Welfare to Work

One of the major challenges that the Coalition Government has set itself is to get the long-term unemployed back in to work.

I've recently had e-mails from two constituents who, while supportive of the Government's plans, are worried that they might lose their Incapacity Benefit.  Both are clearly deserving cases; they could not work, even if they wanted to.

It is the duty of every Government to guard the welfare of its most vulnerable citizens.  Those in genuine need must be looked after and they should have no cause to worry.

But while there will always be those who need Government support, there are many in the country who could work but choose not to.

This is unfair to everyone else, the hard working people who pay their taxes.  And it will no longer be an option.

The Government has announced plans to reassess all of the 1.6 million claimants of incapacity benefit.

After claimants have had a work capability assessment they will be placed in one of three groups.

Those immediately fit for work will be put on Jobseeker's Allowance and helped to find work in the usual way.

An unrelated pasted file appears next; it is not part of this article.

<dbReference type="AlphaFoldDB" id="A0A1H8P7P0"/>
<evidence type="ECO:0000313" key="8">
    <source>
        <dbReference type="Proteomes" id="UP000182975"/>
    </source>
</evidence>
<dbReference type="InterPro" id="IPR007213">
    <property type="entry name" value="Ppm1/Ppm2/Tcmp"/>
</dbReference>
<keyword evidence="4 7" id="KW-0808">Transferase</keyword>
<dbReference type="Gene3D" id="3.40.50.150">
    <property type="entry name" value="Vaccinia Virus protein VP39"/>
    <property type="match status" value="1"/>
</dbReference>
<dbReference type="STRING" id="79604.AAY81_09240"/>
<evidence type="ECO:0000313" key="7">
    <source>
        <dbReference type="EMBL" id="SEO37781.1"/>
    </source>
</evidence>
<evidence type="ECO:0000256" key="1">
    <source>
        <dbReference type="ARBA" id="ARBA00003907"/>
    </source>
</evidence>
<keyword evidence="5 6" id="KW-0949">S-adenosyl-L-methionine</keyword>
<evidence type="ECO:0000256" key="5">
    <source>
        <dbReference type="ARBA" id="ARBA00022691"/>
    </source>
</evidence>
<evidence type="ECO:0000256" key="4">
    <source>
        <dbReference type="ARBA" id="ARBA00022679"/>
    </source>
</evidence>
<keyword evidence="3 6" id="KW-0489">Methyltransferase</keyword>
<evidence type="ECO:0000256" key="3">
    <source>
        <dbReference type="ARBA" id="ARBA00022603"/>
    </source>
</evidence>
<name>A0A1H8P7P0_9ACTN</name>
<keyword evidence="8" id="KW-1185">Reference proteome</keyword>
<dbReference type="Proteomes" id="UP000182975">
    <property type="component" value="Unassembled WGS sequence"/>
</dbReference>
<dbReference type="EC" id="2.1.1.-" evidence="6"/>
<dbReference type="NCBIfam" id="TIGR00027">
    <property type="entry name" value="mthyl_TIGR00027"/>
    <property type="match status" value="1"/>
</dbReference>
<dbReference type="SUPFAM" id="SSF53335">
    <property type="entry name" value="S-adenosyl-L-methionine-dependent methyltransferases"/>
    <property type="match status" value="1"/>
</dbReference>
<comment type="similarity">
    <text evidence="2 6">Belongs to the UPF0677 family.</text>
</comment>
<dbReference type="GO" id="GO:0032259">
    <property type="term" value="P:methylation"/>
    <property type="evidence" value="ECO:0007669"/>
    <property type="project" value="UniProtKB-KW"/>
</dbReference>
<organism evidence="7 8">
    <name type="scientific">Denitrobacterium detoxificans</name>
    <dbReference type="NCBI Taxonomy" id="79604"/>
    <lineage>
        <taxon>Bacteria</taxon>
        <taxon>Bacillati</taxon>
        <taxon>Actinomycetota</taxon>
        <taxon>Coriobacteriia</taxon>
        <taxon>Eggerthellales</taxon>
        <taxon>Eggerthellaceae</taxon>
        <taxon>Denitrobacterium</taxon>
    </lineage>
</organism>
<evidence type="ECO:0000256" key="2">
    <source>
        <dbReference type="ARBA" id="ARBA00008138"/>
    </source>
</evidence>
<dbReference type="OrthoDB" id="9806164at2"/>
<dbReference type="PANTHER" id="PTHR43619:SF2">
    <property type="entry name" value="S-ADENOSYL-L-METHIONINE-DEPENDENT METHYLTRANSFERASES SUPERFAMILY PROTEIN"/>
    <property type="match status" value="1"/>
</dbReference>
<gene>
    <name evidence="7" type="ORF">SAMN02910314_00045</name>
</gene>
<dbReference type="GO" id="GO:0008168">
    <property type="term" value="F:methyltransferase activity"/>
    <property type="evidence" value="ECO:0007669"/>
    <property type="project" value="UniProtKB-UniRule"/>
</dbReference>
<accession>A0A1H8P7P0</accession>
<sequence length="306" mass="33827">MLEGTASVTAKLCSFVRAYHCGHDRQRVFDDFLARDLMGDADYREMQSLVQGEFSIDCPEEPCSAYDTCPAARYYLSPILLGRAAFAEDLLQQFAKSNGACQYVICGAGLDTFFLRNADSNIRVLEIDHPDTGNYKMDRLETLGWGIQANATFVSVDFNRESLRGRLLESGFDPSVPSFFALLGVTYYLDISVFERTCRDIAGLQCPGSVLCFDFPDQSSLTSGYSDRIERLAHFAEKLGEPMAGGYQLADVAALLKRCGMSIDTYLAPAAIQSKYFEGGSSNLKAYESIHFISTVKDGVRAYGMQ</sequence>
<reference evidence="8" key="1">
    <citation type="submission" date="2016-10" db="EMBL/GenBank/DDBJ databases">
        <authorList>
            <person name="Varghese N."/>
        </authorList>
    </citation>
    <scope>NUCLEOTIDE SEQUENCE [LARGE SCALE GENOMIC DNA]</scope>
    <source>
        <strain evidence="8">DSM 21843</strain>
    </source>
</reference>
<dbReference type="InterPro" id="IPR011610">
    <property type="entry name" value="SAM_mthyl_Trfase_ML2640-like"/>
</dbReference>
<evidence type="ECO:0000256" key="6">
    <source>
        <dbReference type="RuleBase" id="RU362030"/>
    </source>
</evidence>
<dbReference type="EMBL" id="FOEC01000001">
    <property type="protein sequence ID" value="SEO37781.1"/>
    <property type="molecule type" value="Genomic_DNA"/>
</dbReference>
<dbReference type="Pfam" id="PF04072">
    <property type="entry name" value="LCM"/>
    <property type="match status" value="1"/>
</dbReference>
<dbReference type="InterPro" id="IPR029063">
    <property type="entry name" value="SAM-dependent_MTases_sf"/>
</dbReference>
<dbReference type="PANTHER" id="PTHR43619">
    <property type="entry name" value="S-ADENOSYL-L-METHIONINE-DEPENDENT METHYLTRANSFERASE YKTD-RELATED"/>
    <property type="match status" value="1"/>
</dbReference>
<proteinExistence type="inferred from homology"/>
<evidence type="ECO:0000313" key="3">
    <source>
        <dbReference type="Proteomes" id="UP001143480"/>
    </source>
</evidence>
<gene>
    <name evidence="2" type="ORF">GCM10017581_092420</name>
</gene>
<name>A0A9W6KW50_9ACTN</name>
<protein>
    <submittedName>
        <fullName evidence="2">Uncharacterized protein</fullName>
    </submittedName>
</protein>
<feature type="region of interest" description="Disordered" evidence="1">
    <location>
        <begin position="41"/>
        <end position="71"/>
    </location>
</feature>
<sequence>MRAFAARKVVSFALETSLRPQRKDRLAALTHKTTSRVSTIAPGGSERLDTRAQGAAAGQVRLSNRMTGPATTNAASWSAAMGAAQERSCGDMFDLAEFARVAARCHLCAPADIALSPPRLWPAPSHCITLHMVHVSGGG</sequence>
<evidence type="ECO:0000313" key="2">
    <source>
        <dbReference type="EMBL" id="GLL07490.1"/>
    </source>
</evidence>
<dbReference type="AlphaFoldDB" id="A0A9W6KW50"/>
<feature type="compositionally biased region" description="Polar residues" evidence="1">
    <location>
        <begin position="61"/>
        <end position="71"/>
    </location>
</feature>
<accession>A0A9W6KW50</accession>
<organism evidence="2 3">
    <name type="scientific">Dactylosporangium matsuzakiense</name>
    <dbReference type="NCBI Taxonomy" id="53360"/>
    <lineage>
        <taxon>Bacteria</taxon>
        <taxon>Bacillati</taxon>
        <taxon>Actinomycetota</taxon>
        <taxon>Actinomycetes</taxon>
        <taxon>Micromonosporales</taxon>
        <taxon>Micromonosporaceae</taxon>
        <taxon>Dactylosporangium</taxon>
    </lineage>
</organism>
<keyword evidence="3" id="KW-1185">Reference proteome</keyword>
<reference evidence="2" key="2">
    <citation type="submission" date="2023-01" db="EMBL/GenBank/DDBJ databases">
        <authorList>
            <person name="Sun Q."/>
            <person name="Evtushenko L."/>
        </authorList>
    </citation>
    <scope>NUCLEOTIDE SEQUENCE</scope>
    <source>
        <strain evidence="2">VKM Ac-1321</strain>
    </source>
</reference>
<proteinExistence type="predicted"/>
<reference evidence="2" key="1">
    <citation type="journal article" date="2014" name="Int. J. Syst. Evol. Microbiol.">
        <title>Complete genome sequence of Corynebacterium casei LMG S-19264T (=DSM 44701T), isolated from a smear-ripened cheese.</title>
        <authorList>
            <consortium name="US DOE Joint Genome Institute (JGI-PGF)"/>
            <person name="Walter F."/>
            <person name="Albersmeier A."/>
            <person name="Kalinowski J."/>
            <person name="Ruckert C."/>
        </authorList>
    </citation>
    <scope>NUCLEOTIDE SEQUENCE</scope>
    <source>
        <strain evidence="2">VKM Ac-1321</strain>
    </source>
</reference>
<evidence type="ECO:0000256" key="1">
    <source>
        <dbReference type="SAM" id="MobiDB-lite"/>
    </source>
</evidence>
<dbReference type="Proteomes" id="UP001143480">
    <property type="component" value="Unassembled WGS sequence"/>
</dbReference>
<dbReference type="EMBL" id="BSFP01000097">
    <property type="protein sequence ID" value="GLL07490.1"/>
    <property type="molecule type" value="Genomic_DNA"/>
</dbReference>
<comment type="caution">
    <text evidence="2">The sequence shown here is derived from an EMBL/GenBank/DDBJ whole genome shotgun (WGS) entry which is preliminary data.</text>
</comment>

Those deemed unable to work because of sickness or disability will be entitled to the highest rate of Employment Support Allowance, and will not be expected to look for work.

A middle section - those who have been long-term unemployed but judged capable of doing some form of work - will be placed in a work-related activity group.

They will be expected to take steps to prepare themselves for a return to employment.

This week the Government published the results of pilot reassessment schemes in Barnsley and Aberdeen.

They found that 32 per cent of people were fit to return to work immediately, and a further 38 per cent were assessed as being capable of returning to work with the right support.

We have been clear that there are no targets to this scheme.  It is not a money-saving exercise.  It is a plan to give better support to those in need, and help those in long-term unemployment to find a way back in to work.

The principle is simple and fair.  If you genuinely cannot work or find a job, you should be supported.  But if you can work and there are suitable jobs available, you should.

Christopher N Howarth